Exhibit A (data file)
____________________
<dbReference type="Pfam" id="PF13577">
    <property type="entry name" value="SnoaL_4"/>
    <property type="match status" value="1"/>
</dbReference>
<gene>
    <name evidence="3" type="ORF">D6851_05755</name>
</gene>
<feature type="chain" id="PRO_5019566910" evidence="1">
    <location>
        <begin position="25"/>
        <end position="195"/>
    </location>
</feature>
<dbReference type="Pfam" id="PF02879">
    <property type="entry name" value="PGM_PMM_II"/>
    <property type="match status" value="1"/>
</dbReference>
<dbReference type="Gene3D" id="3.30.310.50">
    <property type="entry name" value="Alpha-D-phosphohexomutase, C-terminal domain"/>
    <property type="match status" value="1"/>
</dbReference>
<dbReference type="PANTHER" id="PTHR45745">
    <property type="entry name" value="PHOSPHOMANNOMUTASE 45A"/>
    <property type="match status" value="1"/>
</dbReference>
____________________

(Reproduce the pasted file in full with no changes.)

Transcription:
<dbReference type="Pfam" id="PF13577">
    <property type="entry name" value="SnoaL_4"/>
    <property type="match status" value="1"/>
</dbReference>
<gene>
    <name evidence="3" type="ORF">D6851_05755</name>
</gene>
<feature type="chain" id="PRO_5019566910" evidence="1">
    <location>
        <begin position="25"/>
        <end position="195"/>
    </location>
</feature>
<dbReference type="Pfam" id="PF02879">
    <property type="entry name" value="PGM_PMM_II"/>
    <property type="match status" value="1"/>
</dbReference>
<dbReference type="Gene3D" id="3.30.310.50">
    <property type="entry name" value="Alpha-D-phosphohexomutase, C-terminal domain"/>
    <property type="match status" value="1"/>
</dbReference>
<dbReference type="PANTHER" id="PTHR45745">
    <property type="entry name" value="PHOSPHOMANNOMUTASE 45A"/>
    <property type="match status" value="1"/>
</dbReference>